Therefore, my beloved, as you have always obeyed, so now, not only as in my presence but much more in my absence, work out your own salvation with fear and trembling… (Philippians 2:12).
This verse is troublesome to many Christians. It can sound as though we’re saved by our works. But note what Paul doesn’t say. He did not phrase it to read, “Work for your own salvation…” No, he said, “Work out your own salvation…”
Turn the words “work out” around. It is the outworking of our salvation; making it real and practical in everyday life. We could liken it to working a field or working a mine. In other words, we are to diligently endeavor to get everything we can out of it, not in a selfish sort of way, but as a steward.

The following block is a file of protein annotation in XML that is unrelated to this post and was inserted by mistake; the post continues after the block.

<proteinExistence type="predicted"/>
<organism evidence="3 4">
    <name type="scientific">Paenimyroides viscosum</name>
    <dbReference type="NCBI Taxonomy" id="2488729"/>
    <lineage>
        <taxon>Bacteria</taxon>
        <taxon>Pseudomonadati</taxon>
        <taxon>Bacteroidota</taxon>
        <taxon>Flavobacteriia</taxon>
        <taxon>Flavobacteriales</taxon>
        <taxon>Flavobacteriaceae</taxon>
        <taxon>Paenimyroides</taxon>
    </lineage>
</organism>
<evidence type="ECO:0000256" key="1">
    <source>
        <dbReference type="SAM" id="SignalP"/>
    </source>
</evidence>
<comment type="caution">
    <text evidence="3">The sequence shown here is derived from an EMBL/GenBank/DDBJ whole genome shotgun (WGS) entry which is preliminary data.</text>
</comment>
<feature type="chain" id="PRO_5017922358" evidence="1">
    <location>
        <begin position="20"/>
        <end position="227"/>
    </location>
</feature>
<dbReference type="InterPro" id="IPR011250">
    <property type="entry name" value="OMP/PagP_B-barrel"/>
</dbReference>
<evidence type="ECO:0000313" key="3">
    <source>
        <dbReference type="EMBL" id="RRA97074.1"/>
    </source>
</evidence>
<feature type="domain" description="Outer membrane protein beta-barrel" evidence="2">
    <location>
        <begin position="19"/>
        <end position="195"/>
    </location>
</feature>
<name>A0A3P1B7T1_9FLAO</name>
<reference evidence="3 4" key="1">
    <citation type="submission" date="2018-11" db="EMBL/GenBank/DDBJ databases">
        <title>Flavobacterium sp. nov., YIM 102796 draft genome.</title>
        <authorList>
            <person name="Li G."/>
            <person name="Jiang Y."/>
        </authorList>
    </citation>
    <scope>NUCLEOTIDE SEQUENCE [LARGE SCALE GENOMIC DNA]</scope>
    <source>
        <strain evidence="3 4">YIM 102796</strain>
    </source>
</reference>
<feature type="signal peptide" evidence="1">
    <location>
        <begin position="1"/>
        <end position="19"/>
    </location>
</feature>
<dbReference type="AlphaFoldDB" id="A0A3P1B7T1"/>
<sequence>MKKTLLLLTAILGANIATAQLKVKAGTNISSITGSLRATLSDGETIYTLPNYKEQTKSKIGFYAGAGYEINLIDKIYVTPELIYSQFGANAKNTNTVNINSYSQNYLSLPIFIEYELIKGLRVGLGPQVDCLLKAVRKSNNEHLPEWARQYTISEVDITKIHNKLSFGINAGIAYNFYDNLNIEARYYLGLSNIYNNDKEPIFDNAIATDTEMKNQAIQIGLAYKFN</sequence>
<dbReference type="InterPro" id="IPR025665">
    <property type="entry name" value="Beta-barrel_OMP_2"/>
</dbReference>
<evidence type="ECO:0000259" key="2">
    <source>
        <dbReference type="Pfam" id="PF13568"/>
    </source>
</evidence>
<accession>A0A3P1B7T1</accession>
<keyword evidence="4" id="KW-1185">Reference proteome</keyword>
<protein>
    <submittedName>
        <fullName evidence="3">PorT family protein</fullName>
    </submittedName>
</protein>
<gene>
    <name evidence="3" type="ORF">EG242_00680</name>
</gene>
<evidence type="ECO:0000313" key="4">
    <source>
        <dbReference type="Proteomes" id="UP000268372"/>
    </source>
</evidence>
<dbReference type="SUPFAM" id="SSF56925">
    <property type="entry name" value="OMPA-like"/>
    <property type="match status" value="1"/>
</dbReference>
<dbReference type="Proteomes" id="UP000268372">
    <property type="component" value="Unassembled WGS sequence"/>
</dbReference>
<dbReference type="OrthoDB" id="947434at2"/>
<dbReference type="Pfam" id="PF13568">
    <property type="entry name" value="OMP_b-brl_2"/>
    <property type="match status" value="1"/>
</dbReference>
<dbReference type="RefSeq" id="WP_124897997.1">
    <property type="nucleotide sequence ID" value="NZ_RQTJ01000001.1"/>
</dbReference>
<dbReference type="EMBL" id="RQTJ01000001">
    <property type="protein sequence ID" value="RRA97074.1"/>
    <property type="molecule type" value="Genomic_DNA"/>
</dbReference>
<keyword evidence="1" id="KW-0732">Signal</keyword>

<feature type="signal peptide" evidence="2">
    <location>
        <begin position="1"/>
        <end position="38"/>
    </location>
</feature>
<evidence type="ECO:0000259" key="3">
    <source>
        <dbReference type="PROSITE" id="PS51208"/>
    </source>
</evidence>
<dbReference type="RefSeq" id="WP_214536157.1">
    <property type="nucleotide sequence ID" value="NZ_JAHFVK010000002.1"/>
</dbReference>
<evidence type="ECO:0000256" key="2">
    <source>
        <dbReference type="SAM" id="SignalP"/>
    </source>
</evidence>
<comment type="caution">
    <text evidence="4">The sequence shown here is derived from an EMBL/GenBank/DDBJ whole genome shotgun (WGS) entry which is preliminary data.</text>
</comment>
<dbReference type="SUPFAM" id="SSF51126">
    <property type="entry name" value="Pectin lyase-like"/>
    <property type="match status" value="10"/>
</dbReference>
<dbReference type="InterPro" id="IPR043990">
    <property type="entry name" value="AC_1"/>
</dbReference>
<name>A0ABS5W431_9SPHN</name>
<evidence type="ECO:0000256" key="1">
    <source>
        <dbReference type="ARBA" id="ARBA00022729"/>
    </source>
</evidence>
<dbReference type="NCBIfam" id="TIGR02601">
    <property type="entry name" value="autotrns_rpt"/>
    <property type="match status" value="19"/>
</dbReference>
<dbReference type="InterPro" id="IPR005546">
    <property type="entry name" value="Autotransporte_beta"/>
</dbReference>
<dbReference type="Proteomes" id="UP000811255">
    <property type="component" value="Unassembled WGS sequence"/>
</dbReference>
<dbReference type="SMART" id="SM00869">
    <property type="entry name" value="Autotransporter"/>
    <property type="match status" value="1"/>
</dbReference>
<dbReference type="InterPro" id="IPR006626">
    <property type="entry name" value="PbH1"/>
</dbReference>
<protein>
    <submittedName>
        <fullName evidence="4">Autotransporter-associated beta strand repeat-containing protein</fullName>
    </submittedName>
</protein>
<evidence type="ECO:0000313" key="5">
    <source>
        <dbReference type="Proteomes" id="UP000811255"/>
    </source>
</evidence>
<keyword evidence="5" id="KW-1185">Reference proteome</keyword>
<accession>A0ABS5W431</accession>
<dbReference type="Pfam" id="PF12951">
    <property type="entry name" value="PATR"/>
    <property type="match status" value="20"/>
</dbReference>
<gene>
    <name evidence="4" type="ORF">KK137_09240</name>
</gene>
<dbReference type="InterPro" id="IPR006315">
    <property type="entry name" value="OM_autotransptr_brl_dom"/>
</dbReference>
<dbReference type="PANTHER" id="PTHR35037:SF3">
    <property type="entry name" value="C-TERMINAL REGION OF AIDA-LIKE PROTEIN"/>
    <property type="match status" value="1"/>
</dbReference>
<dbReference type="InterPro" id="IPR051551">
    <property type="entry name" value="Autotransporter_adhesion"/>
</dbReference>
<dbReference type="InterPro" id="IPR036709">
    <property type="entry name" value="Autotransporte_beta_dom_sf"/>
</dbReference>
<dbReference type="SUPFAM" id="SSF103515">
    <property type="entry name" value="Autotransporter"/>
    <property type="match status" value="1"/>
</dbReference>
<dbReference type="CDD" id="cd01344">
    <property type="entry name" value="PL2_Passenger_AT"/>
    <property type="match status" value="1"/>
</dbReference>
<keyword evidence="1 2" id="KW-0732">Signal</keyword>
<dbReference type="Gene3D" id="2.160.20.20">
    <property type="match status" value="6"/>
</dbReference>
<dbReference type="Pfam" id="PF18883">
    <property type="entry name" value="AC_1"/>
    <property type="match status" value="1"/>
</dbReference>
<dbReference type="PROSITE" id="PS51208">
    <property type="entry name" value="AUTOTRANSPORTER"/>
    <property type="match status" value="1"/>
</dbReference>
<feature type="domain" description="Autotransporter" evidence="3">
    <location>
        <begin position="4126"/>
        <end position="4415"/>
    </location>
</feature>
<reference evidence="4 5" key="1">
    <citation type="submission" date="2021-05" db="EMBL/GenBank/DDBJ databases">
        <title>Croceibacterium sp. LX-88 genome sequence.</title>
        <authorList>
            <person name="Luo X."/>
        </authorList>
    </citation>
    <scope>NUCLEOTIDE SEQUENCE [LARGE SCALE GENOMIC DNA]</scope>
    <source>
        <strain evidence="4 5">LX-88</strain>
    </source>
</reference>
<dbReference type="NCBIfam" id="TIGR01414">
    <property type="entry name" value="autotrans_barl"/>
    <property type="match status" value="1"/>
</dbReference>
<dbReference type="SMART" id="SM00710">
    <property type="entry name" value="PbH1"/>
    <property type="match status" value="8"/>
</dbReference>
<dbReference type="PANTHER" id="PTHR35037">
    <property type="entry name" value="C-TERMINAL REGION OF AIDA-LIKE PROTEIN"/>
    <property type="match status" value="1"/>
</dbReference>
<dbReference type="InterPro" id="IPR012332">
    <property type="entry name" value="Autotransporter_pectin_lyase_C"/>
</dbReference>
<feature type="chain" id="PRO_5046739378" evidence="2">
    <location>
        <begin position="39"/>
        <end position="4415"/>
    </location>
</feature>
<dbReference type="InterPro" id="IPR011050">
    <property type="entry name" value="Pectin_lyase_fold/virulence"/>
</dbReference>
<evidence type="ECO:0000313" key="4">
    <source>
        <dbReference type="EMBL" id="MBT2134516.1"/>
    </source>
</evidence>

The context is obedience and also fear and trembling. We’re not to give a half-hearted effort. The outworking (working out) of our salvation requires obedience motivated, at least in part, by a strong reverence for God.
The next verse, though, puts it into a proper framework. “For it is God who works in you, both to will and to work for his good pleasure” (Philippians 2:13). All our best efforts—our obedience, our fear and trembling—ultimately are God’s work in us. Certainly we can cooperate with the work of the Holy Spirit, but in reality the work is still His.